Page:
It may take me awhile to gather up all the links I want to have in this post as a tribute to Norman Borlaug — Iowahawk has the most touching description of Borlaug’s life:
Norman Borlaug died Saturday [9/12/09] at 95, leaving a humanitarian legacy equaled by few in history. By some estimates his life’s work saved over a billion human beings from starvation. That life work was farming, and it took him from a 106 acre spread outside Cresco to grain fields around the planet.
I didn’t know about Dr. Borlaug until he died. But I would like to mark his passing here for a few reasons. First, his accomplishments were noble and opposed by liberal ideologues who called themselves “progressives,” yet collectively oppose progress like the improvements in plant breeding and farming techniques that Dr. Borlaug developed that allowed Third World nations to avert famine and save their economies by becoming self-sufficient in their food production.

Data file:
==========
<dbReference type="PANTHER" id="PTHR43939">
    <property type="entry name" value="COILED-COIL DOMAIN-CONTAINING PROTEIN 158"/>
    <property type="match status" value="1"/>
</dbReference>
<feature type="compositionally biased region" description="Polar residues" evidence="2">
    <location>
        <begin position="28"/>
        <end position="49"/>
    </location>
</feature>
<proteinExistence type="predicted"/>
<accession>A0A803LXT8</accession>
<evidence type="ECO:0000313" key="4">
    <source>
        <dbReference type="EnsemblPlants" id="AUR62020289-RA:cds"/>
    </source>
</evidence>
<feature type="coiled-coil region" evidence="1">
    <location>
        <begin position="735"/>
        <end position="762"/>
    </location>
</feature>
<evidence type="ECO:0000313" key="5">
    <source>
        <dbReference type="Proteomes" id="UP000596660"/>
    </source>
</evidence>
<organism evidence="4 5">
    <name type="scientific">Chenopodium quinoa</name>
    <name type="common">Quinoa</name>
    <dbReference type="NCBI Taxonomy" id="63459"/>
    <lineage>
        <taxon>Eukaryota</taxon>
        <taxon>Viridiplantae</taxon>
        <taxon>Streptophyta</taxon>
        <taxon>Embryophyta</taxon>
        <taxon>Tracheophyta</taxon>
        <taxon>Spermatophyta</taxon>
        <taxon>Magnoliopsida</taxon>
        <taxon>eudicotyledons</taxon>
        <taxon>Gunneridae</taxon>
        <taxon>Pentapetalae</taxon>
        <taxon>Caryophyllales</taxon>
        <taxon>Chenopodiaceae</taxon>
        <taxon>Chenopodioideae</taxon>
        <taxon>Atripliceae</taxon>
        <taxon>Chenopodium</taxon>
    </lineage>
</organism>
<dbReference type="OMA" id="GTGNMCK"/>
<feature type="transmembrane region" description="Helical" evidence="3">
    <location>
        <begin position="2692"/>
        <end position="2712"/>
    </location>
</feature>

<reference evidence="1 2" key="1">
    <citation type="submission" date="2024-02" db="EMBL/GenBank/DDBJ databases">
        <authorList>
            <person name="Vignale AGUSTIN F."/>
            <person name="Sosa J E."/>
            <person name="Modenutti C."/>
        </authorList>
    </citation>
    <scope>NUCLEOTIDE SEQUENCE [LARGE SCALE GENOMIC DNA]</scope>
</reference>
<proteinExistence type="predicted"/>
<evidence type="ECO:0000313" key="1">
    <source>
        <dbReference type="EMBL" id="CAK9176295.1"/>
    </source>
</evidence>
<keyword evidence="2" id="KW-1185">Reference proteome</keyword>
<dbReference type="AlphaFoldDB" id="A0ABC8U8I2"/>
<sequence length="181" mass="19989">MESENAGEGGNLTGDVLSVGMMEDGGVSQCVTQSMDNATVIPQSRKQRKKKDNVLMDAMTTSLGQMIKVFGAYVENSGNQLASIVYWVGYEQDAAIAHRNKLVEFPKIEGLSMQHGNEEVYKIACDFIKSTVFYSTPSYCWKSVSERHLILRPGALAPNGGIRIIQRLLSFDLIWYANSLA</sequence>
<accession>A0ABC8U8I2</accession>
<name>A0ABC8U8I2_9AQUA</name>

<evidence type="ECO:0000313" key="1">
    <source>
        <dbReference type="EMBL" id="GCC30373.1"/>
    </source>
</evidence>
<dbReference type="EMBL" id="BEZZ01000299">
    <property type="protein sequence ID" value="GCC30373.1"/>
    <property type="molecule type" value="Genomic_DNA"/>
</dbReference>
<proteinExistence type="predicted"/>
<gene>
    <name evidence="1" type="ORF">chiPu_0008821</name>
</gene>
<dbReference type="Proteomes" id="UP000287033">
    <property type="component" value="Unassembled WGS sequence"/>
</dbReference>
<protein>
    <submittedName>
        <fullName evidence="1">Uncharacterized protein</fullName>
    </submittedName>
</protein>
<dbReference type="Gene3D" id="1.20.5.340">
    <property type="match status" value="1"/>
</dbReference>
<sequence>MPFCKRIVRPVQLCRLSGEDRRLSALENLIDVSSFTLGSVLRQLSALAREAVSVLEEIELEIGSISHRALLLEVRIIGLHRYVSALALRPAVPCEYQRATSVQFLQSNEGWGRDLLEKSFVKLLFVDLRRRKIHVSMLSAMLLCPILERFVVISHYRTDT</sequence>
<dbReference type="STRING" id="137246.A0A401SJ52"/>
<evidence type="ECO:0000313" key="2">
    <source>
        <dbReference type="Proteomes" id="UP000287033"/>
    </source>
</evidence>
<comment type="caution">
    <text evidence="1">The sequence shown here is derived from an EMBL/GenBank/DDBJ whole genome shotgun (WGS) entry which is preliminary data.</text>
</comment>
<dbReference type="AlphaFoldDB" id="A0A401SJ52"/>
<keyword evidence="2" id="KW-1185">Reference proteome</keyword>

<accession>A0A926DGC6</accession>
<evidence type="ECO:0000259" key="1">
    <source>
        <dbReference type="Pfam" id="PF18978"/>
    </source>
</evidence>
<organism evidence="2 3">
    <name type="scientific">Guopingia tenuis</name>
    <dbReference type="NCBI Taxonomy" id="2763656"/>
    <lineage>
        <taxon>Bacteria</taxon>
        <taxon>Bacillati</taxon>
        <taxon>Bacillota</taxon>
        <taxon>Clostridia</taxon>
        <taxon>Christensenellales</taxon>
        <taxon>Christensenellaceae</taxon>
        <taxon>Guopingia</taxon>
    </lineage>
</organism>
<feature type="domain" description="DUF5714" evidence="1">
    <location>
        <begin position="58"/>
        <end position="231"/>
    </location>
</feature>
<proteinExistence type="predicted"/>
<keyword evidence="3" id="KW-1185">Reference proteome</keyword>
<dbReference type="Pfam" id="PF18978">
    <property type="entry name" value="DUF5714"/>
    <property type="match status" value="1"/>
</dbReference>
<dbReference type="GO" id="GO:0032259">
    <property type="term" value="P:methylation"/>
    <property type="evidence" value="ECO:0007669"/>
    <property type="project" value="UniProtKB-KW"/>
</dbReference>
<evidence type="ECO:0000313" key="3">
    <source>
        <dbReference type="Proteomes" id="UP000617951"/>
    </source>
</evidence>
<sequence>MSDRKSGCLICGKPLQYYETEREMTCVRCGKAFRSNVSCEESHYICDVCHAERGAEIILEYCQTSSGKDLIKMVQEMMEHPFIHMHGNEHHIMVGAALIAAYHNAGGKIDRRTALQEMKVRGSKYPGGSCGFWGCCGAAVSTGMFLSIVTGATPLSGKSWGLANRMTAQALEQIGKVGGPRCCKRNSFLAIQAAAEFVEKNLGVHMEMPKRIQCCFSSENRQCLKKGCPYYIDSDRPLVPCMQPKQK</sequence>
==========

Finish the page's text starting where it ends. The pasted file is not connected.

Second, because I want to ask if there any research has been done in the U.S. to see what the requirements are for the U.S. to be self-sufficient in food production and have food to export — is there a minimum amount of land, for example, that we need to reserve for food production and protect from development?
Third, the Democratic Congress enacted legislation a few months ago that requires so much testing for plant illnesses from seed sellers that it will run heirloom and small seed companies out of business and wipe out the U.S. as the last great repository of seed diversity in the world. (I have to look up the links for this.)
My interest in this is that my grandparents on both sides were farmers — on my father’s side, Iowa farmers — and I love to grow heirloom tomatoes, patty pans squash and herbs, such as basil, parsley and oregano. Wiping out the small seed companies, non-profits and individuals who are guarding the genetic diversity of our seed supply is a form of cultural suicide.
I will add more tributes as I find them.